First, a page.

Anton Hansch (born 24 March 1813 in Vienna; died 8 December 1876 in Salzburg) was an Austrian painter. He was a pupil of Josef Mössmer (1780-1845) at the Academy of Vienna, and afterwards traveled and studied in Germany, Belgium, Switzerland, and Italy. His works consist of landscapes remarkable for composition and careful detail.
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‘Weite Flusslandschaft im Abendlicht’
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‘Blick vom Gosausee auf den Dachstein’
‘Eiger Mönch Jungfrau’
'Österreichischer Bergsee mit Staffage’
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From WEB GALLERY OF ART at wga.hu
He came from an old Viennese family. From 1834 onwards, study tours, often with his friends, took him to the Alpine region. Before his first successes as a painter in 1836, Hansch coloured cheap prints. After 1848, the artist, who had meanwhile become a member of the Vienna Academy, changed to larger formats and attracted the attention of the imperial family with spectacular motifs, such as high-Alpine landscapes. The ensuing years were marked by success. In 1860, Hansch, who was influenced by Alexandre Calame, won the first prize for landscape painting at the Vienna Academy. This was followed by major exhibitions of his works. In 1873, the artist lost his entire fortune in the stock market crash and retired to Salzburg. His sudden death put an end to his plan to set up a school of landscape painting in Salzburg.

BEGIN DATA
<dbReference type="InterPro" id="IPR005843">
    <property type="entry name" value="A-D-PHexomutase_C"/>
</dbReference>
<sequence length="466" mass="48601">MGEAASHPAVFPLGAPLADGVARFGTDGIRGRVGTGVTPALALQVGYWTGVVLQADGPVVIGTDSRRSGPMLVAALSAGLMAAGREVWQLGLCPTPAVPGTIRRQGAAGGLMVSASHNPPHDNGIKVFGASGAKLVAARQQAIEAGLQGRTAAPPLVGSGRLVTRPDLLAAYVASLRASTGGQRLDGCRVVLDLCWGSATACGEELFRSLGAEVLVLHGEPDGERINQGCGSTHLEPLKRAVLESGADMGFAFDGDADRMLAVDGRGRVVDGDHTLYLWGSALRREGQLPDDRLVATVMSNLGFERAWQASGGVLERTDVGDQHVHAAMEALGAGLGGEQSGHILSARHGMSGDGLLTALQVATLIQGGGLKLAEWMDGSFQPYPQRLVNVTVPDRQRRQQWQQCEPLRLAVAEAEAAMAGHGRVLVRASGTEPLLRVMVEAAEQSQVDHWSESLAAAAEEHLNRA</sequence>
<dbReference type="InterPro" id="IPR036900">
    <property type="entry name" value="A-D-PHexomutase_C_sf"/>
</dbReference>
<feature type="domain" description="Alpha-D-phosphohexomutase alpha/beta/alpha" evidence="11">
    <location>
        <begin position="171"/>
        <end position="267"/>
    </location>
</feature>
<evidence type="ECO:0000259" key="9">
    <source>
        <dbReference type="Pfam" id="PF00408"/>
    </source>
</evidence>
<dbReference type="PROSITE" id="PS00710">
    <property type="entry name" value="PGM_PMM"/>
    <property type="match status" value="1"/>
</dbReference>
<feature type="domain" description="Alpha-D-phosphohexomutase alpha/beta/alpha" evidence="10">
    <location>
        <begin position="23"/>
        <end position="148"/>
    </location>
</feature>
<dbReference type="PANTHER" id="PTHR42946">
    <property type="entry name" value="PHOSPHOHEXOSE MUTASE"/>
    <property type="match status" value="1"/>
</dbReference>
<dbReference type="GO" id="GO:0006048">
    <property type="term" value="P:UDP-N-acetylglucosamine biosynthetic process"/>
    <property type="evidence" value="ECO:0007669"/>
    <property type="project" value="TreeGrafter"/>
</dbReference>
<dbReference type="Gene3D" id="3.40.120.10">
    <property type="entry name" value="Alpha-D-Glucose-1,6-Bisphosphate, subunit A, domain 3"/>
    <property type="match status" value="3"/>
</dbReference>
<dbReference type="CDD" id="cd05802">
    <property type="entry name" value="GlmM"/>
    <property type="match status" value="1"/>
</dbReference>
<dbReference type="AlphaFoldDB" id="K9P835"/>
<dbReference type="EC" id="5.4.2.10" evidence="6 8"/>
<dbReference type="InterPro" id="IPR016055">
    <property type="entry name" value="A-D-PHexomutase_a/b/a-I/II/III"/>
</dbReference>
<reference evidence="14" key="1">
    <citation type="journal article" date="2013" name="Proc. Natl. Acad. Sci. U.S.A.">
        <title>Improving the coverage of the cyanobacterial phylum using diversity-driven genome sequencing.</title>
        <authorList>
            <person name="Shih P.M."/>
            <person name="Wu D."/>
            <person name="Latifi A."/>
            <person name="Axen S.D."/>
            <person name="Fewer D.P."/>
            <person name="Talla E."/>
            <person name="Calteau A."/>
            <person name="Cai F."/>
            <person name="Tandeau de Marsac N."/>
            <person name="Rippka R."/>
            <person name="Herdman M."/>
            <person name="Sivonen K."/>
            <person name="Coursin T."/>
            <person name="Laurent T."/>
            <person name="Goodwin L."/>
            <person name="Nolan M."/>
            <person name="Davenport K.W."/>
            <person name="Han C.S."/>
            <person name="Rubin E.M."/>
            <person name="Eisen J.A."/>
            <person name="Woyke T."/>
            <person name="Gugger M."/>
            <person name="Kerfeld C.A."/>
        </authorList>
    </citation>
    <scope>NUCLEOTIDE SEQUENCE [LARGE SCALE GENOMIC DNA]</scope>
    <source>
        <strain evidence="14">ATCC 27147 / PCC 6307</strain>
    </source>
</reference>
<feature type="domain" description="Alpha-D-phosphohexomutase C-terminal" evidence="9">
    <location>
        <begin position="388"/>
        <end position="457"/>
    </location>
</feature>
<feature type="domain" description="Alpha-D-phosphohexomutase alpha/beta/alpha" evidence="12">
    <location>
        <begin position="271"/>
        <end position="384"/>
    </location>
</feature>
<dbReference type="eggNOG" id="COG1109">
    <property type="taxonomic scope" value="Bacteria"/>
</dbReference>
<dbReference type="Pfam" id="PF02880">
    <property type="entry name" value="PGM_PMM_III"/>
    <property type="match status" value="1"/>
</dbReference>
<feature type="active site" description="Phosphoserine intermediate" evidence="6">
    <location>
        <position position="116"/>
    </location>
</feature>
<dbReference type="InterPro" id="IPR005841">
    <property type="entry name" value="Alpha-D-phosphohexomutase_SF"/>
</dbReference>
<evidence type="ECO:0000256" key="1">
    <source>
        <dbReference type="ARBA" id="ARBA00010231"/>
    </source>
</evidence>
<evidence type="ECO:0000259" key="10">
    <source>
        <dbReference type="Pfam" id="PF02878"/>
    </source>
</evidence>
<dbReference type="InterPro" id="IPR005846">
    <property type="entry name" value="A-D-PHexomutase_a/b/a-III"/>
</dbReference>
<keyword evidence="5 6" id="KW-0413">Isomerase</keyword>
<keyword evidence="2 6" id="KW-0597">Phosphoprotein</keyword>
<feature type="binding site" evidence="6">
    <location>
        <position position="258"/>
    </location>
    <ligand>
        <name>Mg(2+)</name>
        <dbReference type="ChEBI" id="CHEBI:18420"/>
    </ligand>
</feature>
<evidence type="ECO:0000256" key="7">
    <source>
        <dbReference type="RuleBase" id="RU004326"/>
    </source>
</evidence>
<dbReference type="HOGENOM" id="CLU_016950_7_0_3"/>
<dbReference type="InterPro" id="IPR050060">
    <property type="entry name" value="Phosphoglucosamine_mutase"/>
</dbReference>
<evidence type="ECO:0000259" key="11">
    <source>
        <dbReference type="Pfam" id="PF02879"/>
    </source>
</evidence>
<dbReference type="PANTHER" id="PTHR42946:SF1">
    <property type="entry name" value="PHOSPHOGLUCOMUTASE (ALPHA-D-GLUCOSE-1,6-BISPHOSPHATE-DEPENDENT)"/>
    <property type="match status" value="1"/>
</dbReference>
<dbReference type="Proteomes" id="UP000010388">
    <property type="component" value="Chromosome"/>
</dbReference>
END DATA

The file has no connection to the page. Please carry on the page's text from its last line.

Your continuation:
(WEB GALLERY OF ART at wga.hu)
Alpine panorama with a waterfall
Anton Hansch is the most important alpine and mountain painter of Austria in the second half of 19th Century. His paintings are usually idealizing and heroic. Study trips, often together with its friend Friedrich Gauermann, led him to the alpine region. In 1848 Hansch became a member of the Viennese academy and in 1861 the house of artists. In 1875 he moved to Salzburg, where he died one year after.